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Buprenorphine

Buprenorphine

Buprenorphine drugs belong to the opioid family just like the drugs who’s addictions they treat. They also have opioid agonist properties. What that means is that they have chemicals that reduce the pleasurable effects that opioids have on the user’s body and mind.

Recent years have seen the highest ever rise in opiate and drug addiction and abuse that the United States has ever experienced. The situation has elevated to the point that President Donald Trump has declared the opioid crisis a “National Health Emergency” and many state governments have declared their own states of emergency. The United States Centers for Disease Control and Prevention (CDC) have called the opioid crisis the worst drug addiction epidemic in US history and links the rise in addiction directly to the sharp rise in the prescription of opioid painkillers over the last few decades.

Many of these prescription painkillers are very powerfully addictive, but were approved by the FDA and were prescribed in unprecedented numbers by doctors who either didn’t know or didn’t care that they were causing staggering amounts of people to become unknowingly addicted to the drugs.

Needless to say, with all of this going on, there are efforts across every field to try and come up with ways to fight against, and eventually turn back the rising tide of drug abuse and addiction in the US.

In the law enforcement community, there are increasing efforts to stop the illegal manufacture, importation, and sale of illegal drugs like heroin, and the illegal sale of controlled drugs like hydrocodone and fentanyl.

The efforts here are to disrupt the supply and trafficking of illegal drugs and to make them less lucrative and more legally dangerous to deal in. Law enforcement is also putting more strict regulations in place regarding when, how, and to whom certain highly addictive drugs may be prescribed.

On the state and federal government levels the efforts are to provide more affordable and available addiction treatment for those who are already addicted and need help, and to provide education, and informational materials to schools and those who may become addicted in the future but with the right knowledge, may be able to avoid going down that dark road altogether.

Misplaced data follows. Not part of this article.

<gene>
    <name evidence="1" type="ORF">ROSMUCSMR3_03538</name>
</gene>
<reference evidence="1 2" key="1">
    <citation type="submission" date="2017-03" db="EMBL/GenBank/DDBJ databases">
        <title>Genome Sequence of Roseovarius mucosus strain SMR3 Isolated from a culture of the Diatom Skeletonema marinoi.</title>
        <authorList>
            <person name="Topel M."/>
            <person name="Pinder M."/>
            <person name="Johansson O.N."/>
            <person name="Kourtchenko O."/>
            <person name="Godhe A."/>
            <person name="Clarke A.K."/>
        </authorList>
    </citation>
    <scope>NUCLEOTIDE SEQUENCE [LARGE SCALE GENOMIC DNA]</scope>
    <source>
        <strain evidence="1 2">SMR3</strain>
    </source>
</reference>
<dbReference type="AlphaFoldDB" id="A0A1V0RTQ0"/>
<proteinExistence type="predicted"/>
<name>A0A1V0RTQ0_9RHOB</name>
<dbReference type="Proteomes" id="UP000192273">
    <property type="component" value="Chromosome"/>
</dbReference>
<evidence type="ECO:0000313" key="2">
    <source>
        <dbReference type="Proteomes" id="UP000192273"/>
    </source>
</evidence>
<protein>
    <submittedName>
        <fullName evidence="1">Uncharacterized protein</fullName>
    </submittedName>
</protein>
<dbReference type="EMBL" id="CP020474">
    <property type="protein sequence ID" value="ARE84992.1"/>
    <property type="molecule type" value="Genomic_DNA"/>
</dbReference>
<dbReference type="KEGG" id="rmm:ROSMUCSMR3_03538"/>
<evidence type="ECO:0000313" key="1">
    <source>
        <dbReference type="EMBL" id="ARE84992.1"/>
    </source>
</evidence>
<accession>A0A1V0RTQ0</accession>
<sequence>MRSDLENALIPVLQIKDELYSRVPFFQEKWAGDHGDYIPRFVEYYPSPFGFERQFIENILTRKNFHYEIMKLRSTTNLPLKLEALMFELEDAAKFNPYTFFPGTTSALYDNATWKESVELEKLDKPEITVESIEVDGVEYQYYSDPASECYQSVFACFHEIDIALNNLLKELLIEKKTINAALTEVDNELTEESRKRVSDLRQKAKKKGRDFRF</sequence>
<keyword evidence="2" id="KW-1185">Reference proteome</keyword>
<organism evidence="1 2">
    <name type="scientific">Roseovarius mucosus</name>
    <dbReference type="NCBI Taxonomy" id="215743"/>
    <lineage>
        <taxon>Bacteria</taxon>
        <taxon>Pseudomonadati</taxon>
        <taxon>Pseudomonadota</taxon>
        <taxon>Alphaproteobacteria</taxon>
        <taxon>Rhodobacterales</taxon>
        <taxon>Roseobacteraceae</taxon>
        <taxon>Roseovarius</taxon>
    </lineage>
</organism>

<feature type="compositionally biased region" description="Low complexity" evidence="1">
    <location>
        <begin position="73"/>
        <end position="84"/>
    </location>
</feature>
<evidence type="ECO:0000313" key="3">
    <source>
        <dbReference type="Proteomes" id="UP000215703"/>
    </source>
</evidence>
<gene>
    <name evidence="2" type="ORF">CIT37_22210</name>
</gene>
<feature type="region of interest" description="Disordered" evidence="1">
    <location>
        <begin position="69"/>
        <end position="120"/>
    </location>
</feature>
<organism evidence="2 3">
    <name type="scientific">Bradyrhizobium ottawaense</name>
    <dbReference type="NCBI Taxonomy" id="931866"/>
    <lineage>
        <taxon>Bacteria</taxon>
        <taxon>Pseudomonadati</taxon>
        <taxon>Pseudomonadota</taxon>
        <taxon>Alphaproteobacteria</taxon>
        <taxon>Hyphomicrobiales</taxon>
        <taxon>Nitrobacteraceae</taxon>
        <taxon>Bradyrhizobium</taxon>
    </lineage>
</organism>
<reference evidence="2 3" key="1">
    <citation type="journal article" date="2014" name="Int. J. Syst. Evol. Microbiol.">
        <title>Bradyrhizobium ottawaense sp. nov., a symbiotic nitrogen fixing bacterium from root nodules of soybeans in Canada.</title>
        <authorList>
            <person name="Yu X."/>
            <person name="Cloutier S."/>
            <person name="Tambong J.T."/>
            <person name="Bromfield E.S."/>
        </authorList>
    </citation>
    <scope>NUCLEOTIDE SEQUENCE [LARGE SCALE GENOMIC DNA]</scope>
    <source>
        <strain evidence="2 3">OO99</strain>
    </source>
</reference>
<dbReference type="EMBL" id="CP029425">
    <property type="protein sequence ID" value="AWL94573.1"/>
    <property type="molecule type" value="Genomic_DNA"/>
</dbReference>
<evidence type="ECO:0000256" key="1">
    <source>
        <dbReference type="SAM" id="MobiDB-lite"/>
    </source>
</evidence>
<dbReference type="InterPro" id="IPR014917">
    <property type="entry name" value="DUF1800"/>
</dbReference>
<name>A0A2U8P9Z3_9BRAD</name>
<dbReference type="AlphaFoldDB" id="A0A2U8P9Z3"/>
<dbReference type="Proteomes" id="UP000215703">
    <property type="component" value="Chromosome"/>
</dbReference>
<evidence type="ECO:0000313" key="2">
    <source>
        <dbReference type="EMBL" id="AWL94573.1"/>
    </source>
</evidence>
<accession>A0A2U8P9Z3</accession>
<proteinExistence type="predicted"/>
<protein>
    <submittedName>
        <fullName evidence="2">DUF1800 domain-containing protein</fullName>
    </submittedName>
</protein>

In addition, governments are trying to research and develop policy and further legal measures that can be implemented to help abate the addiction issue.

In the medical field, there are efforts to educate both prescribing doctors and their patients on the dangers of the drugs they use, and new policies are being put in place to help prevent as many addicts being created in the future due to the over-prescription of addictive pharmaceuticals.

In the field of drug rehab, there likely has never been a bigger time for new methods of addiction treatment, as well as the expansion of other long-standing methods.

Over the years, opiate and other drug addiction have always been a problem and there have always been new methods being developed to help people recover from them.

In the drug rehab field, this has led to the development of many methods of treatment and most of them have proven to be helpful to many people struggling with addiction.

Another avenue by which people have been trying to help solve the world’s addiction problems is by developing a drug rehab medication to help addicts through the symptoms of withdrawal and to reduce or eliminate the strong cravings to use the drug they were addicted to.

These attempts have met with mixed success, while often achieving what they set out to do with varying degrees of success, they have also thus far been toxic and dangerously addictive drug in their own right and many people have simply traded an addiction to an illicit street drug like heroin for a legal, prescribed narcotic addiction. While the prescribed drug may indeed be somewhat less dangerous, this is still not a real solution, as the individual is still addicted and dependent on a dangerous and abusable drug to live their life.